Kicheche Mara is a lovely tented camp in the Mara North Conservancy.
Kicheche Mara: Our full report
Kicheche Mara is a relatively small, well-designed and very well run bushcamp in Acacia Valley, stretched out above the Olare Orok stream in Mara North Conservancy. It has just eight tents, with a real bush feel and no fence separating it from the surrounding wildlife.
Kicheche Mara Camp is one of three Kicheche camps in the Maasai Mara ecosytem, the others being Kicheche Bush Camp and Kicheche Valley Camp and it enjoys the same relaxed, intimate feel and good quality as the others.
The eight well-spaced and very large tents at Kicheche Mara have views into the surrounding woodland and feel very peaceful. Inside they’re well equipped and stylishly designed. Chunky wooden bedframes hold a comfortable mattress strewn with rust-coloured throws, and woven mats cover the majority of the canvas floor. There are some small shelves for your clothes, a two-way radio and whistle for attracting attention if need be, and – on the veranda at the front of the tent – some comfortable directors’ and deckchairs to sit and watch for passing game. When we were last there we watched a small herd of Impala passing by, and monkeys playing in the trees.
The en-suite bathroom is at the back of the tent, separated by a canvas flap. Like the bedroom, it’s simple and unfussy, with a flush loo and bucket shower. While you’re out on your afternoon activity, your guide will radio back to camp so that when you return, your shower will be ready and waiting at the perfect temperature! Although the basins do have running water, it comes from a borehole and can be slightly salty for brushing teeth, so an urn of filtered water is provided – as are toiletries such as cotton buds and cotton wool.
Four of the tents are set up as triples and quads, offering plenty of space and making a great option for families or groups of friends travelling together. It's worth asking for a tent closer to the central areas if a walk of several minutes each way wouldn't suit you: the camp will always try to oblige.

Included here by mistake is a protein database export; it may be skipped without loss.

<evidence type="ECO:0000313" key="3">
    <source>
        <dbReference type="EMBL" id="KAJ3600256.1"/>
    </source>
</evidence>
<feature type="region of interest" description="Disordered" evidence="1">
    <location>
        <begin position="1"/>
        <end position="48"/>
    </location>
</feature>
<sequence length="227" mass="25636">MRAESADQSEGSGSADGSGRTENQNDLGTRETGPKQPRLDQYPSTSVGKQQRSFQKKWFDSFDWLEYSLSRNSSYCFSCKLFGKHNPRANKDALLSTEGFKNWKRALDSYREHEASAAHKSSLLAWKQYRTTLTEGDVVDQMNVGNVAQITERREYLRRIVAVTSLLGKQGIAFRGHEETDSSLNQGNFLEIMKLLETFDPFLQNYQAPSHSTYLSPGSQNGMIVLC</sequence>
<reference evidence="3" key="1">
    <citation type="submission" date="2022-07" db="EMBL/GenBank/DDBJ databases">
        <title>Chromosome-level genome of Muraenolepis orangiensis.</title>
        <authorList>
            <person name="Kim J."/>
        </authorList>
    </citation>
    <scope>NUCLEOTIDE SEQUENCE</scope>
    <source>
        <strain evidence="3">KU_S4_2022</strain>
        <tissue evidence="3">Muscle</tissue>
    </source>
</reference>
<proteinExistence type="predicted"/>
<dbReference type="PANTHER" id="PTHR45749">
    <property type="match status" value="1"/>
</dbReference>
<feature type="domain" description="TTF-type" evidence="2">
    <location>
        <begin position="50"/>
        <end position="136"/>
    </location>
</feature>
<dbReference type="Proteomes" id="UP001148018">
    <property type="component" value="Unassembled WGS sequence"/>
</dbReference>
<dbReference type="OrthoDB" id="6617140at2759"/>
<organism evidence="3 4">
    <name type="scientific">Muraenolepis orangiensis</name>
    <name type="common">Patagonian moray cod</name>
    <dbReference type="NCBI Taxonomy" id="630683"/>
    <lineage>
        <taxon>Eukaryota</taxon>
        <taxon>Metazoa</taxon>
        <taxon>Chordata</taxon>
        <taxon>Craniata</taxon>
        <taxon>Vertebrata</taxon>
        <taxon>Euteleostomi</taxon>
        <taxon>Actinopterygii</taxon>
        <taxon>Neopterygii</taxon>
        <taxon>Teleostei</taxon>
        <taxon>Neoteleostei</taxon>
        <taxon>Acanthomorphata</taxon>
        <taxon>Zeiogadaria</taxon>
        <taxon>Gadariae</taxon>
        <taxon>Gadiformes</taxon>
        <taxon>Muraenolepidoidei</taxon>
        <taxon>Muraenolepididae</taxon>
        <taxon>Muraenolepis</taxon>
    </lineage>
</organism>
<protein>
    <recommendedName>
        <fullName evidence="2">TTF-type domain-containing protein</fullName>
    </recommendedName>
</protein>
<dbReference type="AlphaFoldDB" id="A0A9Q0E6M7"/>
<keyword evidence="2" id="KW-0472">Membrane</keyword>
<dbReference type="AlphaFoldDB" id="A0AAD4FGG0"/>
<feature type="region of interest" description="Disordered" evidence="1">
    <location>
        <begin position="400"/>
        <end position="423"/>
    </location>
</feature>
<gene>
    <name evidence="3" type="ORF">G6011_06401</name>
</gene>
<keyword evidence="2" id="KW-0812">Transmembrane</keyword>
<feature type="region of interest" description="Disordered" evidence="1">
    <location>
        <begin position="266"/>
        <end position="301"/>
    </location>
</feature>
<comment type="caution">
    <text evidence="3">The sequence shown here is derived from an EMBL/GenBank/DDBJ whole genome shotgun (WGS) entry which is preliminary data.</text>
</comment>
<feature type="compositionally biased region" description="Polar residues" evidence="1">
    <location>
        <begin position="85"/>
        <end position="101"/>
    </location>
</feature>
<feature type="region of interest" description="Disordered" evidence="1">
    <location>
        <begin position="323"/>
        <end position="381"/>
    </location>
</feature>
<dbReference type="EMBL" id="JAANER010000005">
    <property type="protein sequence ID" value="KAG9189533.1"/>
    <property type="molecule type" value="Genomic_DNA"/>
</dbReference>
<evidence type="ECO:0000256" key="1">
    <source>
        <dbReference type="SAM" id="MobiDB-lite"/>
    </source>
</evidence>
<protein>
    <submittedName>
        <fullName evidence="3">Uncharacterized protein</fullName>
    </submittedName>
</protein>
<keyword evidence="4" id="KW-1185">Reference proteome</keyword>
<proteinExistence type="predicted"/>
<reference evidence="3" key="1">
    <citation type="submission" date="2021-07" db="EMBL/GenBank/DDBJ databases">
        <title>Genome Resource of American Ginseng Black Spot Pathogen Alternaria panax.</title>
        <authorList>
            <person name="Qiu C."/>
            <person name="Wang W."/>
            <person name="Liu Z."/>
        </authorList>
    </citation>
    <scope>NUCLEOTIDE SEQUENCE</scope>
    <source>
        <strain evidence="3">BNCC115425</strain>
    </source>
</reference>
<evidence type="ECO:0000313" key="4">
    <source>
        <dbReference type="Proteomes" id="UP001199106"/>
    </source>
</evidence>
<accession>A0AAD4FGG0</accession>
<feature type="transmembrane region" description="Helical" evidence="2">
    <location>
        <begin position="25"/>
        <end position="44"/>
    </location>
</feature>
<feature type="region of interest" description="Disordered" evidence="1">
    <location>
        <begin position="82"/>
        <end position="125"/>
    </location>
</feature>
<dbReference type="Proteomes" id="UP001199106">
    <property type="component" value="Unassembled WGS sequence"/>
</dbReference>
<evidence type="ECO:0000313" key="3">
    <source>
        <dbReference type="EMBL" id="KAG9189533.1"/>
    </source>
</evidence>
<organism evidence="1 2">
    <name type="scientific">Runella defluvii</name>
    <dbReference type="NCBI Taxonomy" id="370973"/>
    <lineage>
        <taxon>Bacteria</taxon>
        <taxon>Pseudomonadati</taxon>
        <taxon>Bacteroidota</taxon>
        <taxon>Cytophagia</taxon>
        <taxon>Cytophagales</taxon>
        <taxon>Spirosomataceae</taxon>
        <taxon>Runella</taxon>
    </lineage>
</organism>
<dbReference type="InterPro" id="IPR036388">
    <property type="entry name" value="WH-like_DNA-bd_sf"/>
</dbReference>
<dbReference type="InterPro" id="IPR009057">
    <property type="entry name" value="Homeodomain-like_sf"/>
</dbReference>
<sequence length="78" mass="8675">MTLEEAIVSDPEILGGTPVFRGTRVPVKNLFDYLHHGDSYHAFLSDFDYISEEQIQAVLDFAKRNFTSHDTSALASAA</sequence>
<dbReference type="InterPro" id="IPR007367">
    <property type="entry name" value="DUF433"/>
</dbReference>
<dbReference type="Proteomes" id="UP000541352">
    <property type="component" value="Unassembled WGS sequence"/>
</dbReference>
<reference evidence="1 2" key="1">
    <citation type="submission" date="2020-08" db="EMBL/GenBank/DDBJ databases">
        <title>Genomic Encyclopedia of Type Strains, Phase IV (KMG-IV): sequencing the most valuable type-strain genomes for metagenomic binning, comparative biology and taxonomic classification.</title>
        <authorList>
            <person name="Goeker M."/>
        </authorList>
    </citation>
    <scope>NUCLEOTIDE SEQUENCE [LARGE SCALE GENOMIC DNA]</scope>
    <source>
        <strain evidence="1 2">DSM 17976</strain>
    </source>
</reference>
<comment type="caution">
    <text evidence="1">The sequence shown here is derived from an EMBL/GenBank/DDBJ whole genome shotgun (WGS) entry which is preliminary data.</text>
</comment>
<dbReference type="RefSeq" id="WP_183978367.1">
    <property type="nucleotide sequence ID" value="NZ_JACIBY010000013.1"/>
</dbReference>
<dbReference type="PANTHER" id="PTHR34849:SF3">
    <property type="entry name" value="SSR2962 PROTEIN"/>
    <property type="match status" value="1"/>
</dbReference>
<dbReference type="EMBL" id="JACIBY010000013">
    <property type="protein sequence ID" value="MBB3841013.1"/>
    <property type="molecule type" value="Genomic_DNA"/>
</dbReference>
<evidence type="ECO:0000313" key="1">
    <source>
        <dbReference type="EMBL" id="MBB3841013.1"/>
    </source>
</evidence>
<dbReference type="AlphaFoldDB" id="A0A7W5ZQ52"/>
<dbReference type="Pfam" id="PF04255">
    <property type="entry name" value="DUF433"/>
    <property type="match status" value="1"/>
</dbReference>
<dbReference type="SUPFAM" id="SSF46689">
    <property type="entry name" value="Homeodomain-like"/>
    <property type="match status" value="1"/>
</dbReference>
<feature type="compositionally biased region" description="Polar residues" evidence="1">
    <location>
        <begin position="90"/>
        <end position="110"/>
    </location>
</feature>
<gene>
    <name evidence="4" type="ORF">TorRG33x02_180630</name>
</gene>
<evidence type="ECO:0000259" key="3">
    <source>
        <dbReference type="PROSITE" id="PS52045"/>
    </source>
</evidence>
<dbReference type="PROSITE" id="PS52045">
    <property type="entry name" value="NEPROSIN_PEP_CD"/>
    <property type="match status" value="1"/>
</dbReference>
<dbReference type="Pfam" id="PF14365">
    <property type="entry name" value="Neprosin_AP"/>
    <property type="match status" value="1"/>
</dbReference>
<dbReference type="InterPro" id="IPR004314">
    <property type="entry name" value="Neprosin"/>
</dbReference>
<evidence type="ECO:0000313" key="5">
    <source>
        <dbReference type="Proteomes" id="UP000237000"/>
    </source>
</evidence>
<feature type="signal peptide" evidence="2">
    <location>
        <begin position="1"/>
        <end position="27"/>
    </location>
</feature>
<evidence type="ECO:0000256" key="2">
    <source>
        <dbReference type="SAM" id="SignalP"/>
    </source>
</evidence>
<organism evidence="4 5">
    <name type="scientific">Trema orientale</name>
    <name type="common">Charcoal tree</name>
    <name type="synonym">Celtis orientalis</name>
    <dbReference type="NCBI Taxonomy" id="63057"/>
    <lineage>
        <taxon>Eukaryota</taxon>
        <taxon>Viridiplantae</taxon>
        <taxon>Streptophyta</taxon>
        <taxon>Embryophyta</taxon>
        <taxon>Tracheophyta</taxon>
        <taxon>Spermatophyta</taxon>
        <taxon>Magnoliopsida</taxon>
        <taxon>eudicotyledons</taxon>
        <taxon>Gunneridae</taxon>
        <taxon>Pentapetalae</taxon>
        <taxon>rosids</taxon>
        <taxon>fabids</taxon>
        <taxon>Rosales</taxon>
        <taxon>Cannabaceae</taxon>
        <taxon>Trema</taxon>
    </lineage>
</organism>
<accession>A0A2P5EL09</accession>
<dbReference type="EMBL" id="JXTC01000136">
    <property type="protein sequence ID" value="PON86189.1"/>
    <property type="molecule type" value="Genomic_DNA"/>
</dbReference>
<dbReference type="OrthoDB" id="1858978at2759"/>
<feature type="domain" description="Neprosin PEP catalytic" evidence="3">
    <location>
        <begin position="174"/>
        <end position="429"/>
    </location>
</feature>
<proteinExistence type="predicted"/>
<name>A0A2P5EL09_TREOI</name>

The same rustic design has been applied to Kicheche Mara’s communal areas, two simple canvas structures that are generally left open when the weather is fine to enjoy the views to the plains beyond. There are some comfortable chairs to sit and read the coffee-table books, and a small shop. At lunchtime, meals are often served outside, but in the evenings, when its cooler, dinner is usually taken in the dining tent around one long table.
Kicheche Mara has a Gold Level Eco-rating Certificate from Ecotourism Kenya, making it one of only a dozen camps and lodges in the whole country to have achieved this endorsement of its responsible resource use, conservation of the environment and investment in the local community.
Activities at Kicheche Mara generally focus on full or half-day game drives in the surrounding wildlife areas, usually with no more than four guests per vehicle (in common with all the Kicheche camps in the Mara, the vehicles at the camp are four-seaters, but there is also a six-seater for larger groups). Most guests will have the same driver-guide throughout their stay. All the guides at Kicheche Mara are either silver KPSGA-qualified or studying for their silver level.